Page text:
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4.6 out of 5 stars
The General's Daughter: Music From The Motion Picture
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23 of 23 people found the following review helpful
on May 7, 2005
If anyone needed to be reminded of the importance music can have on the emotional and contextual impact of a movie, they would only need listen to this soundtrack after seeing the film that inspired it.

An ocean of ink has been used to vilify the sloppy obviousness of the script, the ham-handed direction, and the disservice done in the adaptation of Nelson deMille's military-based thriller. Nearly most of its shortcomings, however, are truly redeemed by a brooding, chilling score by Carter Burwell that is so damn good, it seems like it belongs in another film.

But the watershed moments come courtesy the stylings of Greg Hale Jones, who sampled Library of Congress recordings of Black spirituals, field songs, children's patty-cake style cadences ("She Began To Lie") and mixed them with synthesizer and electronic drum lines that effectively underscore and highlight the film's themes of murder, betrayal, dishonor and retribution so much better than the script; like ghosts from the past of the Deep South that constantly permeate and haunt the lives of its native sons and daughters, and most especially throughout the events that take place in the film.

The result is so memorably effective, you're almost better off listening to it while reading the source material in lieu of watching the movie. Absolutely one of the most underrated scores of the last decade (equalled only by the remarkable RAVENOUS score by Michael Nyman and Damon Albarn.)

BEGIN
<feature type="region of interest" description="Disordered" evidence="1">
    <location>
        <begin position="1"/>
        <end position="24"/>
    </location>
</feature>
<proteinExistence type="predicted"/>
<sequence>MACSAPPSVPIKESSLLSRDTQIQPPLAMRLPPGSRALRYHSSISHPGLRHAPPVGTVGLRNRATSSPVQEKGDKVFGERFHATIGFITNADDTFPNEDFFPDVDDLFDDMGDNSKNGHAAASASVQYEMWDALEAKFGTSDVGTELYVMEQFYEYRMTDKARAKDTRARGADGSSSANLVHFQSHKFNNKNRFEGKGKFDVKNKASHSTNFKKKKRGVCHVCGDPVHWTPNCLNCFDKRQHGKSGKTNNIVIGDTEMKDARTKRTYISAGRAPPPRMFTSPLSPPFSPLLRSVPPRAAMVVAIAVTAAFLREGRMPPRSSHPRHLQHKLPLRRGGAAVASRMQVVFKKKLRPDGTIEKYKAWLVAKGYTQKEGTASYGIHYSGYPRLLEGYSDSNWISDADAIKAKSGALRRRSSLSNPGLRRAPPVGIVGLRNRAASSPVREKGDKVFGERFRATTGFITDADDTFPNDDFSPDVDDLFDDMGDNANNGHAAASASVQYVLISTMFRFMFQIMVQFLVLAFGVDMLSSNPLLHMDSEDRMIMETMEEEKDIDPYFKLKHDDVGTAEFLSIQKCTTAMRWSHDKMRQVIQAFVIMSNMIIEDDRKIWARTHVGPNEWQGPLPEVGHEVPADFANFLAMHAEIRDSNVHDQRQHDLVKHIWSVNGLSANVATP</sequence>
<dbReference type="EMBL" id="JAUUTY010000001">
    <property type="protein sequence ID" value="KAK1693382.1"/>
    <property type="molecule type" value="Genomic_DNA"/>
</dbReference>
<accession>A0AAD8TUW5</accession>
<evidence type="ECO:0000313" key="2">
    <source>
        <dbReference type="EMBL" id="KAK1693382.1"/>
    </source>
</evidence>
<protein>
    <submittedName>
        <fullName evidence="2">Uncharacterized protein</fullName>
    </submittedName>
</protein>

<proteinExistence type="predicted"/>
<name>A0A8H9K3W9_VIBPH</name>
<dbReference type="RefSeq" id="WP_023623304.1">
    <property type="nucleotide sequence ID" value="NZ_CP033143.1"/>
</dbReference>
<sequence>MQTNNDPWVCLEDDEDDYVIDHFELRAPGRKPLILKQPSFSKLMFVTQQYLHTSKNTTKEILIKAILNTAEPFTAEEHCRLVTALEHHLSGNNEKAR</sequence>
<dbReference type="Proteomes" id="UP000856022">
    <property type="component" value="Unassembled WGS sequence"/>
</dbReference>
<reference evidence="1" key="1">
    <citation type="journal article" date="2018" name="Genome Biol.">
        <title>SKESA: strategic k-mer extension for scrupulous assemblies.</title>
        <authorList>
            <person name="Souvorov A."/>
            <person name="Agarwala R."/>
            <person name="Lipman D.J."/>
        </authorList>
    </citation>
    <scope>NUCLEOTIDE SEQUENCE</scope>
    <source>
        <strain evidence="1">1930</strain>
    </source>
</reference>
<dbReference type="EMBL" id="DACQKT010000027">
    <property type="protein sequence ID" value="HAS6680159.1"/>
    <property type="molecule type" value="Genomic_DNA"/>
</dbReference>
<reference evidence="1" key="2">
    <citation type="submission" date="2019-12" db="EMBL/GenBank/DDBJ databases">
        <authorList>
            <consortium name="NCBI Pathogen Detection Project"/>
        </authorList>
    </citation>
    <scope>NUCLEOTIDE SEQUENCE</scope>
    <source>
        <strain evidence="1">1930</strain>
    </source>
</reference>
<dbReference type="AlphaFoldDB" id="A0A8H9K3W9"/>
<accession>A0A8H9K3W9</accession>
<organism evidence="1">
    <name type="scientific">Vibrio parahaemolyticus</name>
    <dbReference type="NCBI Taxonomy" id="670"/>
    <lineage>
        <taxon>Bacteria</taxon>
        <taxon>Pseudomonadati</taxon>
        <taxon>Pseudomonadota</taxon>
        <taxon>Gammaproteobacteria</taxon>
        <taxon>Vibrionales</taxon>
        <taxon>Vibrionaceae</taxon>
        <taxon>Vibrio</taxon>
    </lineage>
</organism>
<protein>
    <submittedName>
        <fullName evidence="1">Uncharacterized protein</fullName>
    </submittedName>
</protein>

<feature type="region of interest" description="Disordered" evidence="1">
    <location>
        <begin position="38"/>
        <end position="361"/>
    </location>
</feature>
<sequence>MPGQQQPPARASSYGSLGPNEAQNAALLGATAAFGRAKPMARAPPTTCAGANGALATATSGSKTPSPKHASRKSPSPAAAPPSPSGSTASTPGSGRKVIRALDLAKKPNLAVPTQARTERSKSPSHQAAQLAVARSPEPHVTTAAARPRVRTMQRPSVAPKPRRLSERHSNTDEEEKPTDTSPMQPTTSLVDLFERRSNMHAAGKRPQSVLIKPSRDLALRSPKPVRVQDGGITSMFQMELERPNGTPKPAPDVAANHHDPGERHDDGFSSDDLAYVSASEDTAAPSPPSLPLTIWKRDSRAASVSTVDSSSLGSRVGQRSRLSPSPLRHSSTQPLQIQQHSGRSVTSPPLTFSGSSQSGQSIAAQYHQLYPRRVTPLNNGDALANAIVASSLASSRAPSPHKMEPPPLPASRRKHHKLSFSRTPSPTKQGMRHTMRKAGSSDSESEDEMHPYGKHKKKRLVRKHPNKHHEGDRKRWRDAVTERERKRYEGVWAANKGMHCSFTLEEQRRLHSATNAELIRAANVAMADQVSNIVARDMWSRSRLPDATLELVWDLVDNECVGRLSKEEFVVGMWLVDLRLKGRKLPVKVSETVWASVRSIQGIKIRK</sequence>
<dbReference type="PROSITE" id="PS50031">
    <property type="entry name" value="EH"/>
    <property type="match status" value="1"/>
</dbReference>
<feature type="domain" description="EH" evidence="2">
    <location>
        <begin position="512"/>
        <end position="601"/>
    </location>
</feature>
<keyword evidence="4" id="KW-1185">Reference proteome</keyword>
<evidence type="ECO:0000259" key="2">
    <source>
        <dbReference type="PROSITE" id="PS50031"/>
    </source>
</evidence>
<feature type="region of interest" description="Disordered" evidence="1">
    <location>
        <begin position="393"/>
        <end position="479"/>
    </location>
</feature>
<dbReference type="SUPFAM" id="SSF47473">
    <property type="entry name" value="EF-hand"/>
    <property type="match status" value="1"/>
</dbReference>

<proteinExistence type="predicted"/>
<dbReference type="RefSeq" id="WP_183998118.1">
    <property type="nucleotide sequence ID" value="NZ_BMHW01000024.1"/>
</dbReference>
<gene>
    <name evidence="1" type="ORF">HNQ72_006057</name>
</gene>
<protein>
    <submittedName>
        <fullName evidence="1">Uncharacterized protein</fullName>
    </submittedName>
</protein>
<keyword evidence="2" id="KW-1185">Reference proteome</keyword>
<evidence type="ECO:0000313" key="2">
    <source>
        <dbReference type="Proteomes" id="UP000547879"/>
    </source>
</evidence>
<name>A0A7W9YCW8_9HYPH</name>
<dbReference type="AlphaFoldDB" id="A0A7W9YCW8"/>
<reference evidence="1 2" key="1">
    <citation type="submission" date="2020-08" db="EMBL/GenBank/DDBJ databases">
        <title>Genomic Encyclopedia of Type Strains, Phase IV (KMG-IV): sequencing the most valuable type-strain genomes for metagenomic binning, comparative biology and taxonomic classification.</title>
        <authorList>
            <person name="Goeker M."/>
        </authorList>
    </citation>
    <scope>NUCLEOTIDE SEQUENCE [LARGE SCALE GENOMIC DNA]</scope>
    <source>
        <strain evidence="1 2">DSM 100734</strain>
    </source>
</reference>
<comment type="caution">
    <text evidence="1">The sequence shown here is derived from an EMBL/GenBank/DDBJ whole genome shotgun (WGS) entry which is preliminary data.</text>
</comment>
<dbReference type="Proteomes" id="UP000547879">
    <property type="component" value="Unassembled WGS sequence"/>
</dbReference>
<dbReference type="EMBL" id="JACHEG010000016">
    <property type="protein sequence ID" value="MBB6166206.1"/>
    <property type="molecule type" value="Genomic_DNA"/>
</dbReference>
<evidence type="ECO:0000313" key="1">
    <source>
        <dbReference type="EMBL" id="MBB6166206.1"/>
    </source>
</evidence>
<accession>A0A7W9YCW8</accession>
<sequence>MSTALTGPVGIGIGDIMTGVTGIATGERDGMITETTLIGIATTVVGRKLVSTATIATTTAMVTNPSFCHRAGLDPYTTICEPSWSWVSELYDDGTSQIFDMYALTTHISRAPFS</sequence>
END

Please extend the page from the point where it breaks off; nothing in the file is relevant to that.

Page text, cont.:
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22 of 23 people found the following review helpful
on August 11, 1999
Like almost everyone else I too knew I wanted to buy the soundtrack about one minute into the movie. The strange thing is a few weeks ago I was looking for "folk" music and had heard some of the Alan Lomax recordings so I was the only one in my group who came close to identifying the first song. Most of my friends thought it was in a language other than English. It made the movie for me.
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15 of 15 people found the following review helpful
on June 30, 1999
I saw "The General's Daughter" at a midnight showing and my companion and I said after two minutes we had to have the music - regardless of whether the movie was good or not. Luckily it was good. I ordered the music (from Amazon of course) when I got home at 5 am. The opening song "She Began To Lie" with its primitive sound and childlike quality was somehow errotic at the same time, and the military-sounding percussion in the background suggested what was to come in the story. The play on words of sea lion/she lying was musically and psychologically ingenious. The rest of the soundtrack is wonderful, too, militaristic, suspenseful, and powerful, but the opening music is what made me want the CD. Not only have I listened to it many times but have talked about it with my friends who have heard it. Great soundtrack.
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12 of 12 people found the following review helpful
on November 6, 1999
The re-mix of old folkroots music by Greg Hale Jones is truly inspired. I don't think I've ever been so bowled over by a movie soundtrack before, and I'm definitely going to get my hands on some of those Library of Congress recordings and Alan Lomax Collections soon. Just brilliant!
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9 of 9 people found the following review helpful